NewsPublished 28 May 2020
ANZCCART Secondary Student Essay Competition
The ANZCCART New Zealand Secondary School Essay Competition, organised in collaboration with Royal Society Te Apārangi, seeks to inspire students to think critically about the role animal research plays in today’s society and to engage with the challenges that surround animal use.
What are the prizes?
First prize – a cheque for $100; second prize $75; and third prize $50. The first, second and third prize winners’ essays will be published on the ANZCCART website and a range of other sources.
Students who are currently enrolled at an approved secondary education institution in New Zealand or engaged in home education that has been approved by the Ministry of Education are eligible to enter.
The deadline for submissions is 21 September 2020. The winning essays will be announced on 23 November 2020.
Write an essay responding to the prompt below.
Outline your personal position on the use of animals in research in New Zealand. Justify your position using biological concepts and processes that relate to the use of animals in research in New Zealand, analysing and evaluating the biological knowledge related to this issue.
Discuss the biological and social implications of your position on the use of animals in research in New Zealand. Use three different opinions or viewpoints that named individuals, groups or organisations have about the use of animals in research and teaching in New Zealand. Comment on your sources and information by considering ideas such as validity and bias.
This prompt aligns closely to the NCEA Assessment Standard AS91154 Biology 2.2 Analyse the biological validity of information presented to the public.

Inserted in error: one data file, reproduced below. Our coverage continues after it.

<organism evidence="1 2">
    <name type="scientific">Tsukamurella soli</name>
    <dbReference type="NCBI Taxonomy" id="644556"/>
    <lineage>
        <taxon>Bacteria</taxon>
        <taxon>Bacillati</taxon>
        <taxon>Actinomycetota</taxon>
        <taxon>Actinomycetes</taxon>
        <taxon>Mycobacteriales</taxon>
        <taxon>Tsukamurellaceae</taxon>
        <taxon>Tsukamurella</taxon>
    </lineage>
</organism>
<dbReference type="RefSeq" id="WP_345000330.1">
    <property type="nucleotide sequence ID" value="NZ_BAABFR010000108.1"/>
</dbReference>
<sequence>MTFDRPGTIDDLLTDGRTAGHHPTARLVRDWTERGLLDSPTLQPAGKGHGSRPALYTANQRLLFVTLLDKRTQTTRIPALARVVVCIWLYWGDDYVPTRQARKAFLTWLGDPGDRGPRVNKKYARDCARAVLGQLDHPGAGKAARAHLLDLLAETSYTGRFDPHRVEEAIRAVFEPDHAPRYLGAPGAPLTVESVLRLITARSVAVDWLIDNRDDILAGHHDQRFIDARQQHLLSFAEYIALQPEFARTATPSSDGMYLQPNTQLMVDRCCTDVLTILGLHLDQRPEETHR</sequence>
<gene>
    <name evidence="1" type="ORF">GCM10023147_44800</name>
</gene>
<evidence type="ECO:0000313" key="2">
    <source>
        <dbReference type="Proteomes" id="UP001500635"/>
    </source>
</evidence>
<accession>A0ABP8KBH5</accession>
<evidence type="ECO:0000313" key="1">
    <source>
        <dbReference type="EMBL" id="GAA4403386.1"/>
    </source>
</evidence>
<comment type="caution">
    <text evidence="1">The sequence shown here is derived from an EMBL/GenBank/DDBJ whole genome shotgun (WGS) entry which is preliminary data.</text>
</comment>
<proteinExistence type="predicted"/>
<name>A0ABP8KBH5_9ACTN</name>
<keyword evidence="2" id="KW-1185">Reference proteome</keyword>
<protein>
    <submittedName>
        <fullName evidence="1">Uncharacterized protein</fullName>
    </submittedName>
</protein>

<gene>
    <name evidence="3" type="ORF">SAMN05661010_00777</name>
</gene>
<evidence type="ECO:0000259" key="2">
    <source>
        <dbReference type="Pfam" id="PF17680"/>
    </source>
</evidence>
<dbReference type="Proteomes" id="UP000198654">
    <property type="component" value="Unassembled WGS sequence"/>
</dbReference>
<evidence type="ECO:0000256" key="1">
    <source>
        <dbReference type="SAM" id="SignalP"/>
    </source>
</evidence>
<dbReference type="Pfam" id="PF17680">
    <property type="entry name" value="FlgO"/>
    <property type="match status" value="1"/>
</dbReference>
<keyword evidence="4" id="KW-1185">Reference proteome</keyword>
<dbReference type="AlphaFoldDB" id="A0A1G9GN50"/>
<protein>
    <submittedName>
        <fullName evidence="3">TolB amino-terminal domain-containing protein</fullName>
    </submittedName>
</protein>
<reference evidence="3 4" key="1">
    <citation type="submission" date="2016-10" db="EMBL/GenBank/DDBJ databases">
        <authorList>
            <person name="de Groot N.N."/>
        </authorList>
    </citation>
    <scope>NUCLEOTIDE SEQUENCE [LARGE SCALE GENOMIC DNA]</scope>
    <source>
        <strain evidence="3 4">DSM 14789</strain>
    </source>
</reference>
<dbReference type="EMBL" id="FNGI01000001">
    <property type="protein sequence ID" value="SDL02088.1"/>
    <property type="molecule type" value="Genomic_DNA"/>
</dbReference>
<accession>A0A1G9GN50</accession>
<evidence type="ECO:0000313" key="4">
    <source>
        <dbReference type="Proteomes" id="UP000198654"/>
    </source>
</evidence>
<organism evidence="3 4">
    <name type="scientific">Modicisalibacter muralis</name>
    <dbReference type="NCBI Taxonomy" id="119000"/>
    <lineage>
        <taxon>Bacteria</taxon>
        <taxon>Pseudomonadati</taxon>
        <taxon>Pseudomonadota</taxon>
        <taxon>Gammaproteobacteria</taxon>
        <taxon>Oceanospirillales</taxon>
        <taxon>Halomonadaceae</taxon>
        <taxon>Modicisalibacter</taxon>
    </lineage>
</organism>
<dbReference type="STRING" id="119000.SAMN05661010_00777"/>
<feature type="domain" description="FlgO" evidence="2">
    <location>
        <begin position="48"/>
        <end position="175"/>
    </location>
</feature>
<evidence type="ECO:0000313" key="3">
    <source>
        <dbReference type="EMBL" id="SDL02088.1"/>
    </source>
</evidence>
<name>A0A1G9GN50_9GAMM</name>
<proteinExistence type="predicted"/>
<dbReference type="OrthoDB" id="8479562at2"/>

The submitted essay will be the author's original work and shall be no more than 1,500 words (excluding references). Collaborative writing by two or more authors will not be accepted. Only one essay shall be accepted from each student.
Essays should include references, which should use a commonly used citation style, for example APA 6th edition. Plagiarism detection software may be used to assess correct citation of sources.
The essay must not have been published elsewhere or submitted to any other essay competition. However, an essay that has been submitted for course work will be accepted for this competition. No revisions to the essay will be accepted after it has been submitted to ANZCCART.
Essays must be emailed. The entrant's name must NOT appear on the essay itself. You must include a separate cover page that includes your full name, email address, contact phone number, the name of the school or situation at which you are studying, and evidence of your current enrolment as a student. Please send the essay as a Word doc, or pdf file.
Organisers reserve the right not to award in any category at its own discretion and without recourse to the entrants.
Entries must be sent to email@example.com, with ‘ANZCCART Secondary School Essay Competition’ in the subject line.
All contributions will be evaluated blind by ANZCCART or their nominees based on focus on the essay prompt, clarity of their argument, depth of understanding of the topic, accuracy, originality and overall writing style, described below. Please bear in mind that the award takes into account essay category, word length and other restrictions on the essay.
The student integrates relevant biological knowledge to develop a comprehensive informed response on the issue of using animals in research and teaching in New Zealand by describing:
- the biological concepts and processes relating to the issue;
- one biological and one social implication (economic, ethical, cultural, or environmental) of the issue;
- two different opinions or viewpoints about the issue (one for and one against) from named individuals, groups or organisations;
- a personal position.
The personal position is explained by giving reasons, with supporting evidence, on why these have been chosen.
An analysis and evaluation of the biological knowledge related to the issue is used to justify a personal position by ONE of:
- comparing the significance of the biological and/or social implications, OR
- commenting on the sources of biological knowledge used by considering ideas such as validity (date/currency, peer review status, scientific acceptance) or bias (attitudes, values, beliefs).
Alternative formats that meet these criteria will also be considered. Examples of such formats could include:
- Visual presentation with accompanying text
- Media clip
- Song, rap, or other musical presentation.